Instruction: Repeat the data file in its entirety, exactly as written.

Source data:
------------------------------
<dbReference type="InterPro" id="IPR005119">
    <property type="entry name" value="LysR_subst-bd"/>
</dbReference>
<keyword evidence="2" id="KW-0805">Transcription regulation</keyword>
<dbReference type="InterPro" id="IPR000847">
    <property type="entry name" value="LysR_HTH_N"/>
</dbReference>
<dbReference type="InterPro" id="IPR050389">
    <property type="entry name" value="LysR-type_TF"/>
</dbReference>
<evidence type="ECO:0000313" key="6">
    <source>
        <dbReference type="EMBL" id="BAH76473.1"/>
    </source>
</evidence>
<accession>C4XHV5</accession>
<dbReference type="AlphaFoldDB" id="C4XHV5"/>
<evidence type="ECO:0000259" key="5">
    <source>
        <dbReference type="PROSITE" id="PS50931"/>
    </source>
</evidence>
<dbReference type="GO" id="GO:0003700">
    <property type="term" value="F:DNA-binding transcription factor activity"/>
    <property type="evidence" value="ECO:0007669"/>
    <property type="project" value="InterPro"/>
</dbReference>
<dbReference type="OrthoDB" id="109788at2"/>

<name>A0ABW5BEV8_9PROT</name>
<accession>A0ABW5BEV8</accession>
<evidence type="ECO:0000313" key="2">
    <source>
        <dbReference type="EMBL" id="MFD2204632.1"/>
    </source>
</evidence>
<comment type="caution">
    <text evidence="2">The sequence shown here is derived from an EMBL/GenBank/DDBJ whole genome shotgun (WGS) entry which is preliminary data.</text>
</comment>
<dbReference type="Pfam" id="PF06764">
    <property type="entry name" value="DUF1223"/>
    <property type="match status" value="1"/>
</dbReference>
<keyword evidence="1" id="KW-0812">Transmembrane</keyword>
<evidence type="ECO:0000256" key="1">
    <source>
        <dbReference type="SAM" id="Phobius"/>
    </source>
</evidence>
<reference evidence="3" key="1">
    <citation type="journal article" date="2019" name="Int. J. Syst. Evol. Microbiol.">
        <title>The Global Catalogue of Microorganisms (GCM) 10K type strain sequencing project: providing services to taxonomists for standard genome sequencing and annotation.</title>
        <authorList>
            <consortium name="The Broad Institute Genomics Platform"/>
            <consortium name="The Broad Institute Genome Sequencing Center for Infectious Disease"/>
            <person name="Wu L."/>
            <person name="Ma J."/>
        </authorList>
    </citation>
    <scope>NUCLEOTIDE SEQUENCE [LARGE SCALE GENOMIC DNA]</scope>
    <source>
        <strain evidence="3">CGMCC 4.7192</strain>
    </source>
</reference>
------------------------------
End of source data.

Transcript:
<dbReference type="InterPro" id="IPR005119">
    <property type="entry name" value="LysR_subst-bd"/>
</dbReference>
<keyword evidence="2" id="KW-0805">Transcription regulation</keyword>
<dbReference type="InterPro" id="IPR000847">
    <property type="entry name" value="LysR_HTH_N"/>
</dbReference>
<dbReference type="InterPro" id="IPR050389">
    <property type="entry name" value="LysR-type_TF"/>
</dbReference>
<evidence type="ECO:0000313" key="6">
    <source>
        <dbReference type="EMBL" id="BAH76473.1"/>
    </source>
</evidence>
<accession>C4XHV5</accession>
<dbReference type="AlphaFoldDB" id="C4XHV5"/>
<evidence type="ECO:0000259" key="5">
    <source>
        <dbReference type="PROSITE" id="PS50931"/>
    </source>
</evidence>
<dbReference type="GO" id="GO:0003700">
    <property type="term" value="F:DNA-binding transcription factor activity"/>
    <property type="evidence" value="ECO:0007669"/>
    <property type="project" value="InterPro"/>
</dbReference>
<dbReference type="OrthoDB" id="109788at2"/>

<name>A0ABW5BEV8_9PROT</name>
<accession>A0ABW5BEV8</accession>
<evidence type="ECO:0000313" key="2">
    <source>
        <dbReference type="EMBL" id="MFD2204632.1"/>
    </source>
</evidence>
<comment type="caution">
    <text evidence="2">The sequence shown here is derived from an EMBL/GenBank/DDBJ whole genome shotgun (WGS) entry which is preliminary data.</text>
</comment>
<dbReference type="Pfam" id="PF06764">
    <property type="entry name" value="DUF1223"/>
    <property type="match status" value="1"/>
</dbReference>
<keyword evidence="1" id="KW-0812">Transmembrane</keyword>
<evidence type="ECO:0000256" key="1">
    <source>
        <dbReference type="SAM" id="Phobius"/>
    </source>
</evidence>
<reference evidence="3" key="1">
    <citation type="journal article" date="2019" name="Int. J. Syst. Evol. Microbiol.">
        <title>The Global Catalogue of Microorganisms (GCM) 10K type strain sequencing project: providing services to taxonomists for standard genome sequencing and annotation.</title>
        <authorList>
            <consortium name="The Broad Institute Genomics Platform"/>
            <consortium name="The Broad Institute Genome Sequencing Center for Infectious Disease"/>
            <person name="Wu L."/>
            <person name="Ma J."/>
        </authorList>
    </citation>
    <scope>NUCLEOTIDE SEQUENCE [LARGE SCALE GENOMIC DNA]</scope>
    <source>
        <strain evidence="3">CGMCC 4.7192</strain>
    </source>
</reference>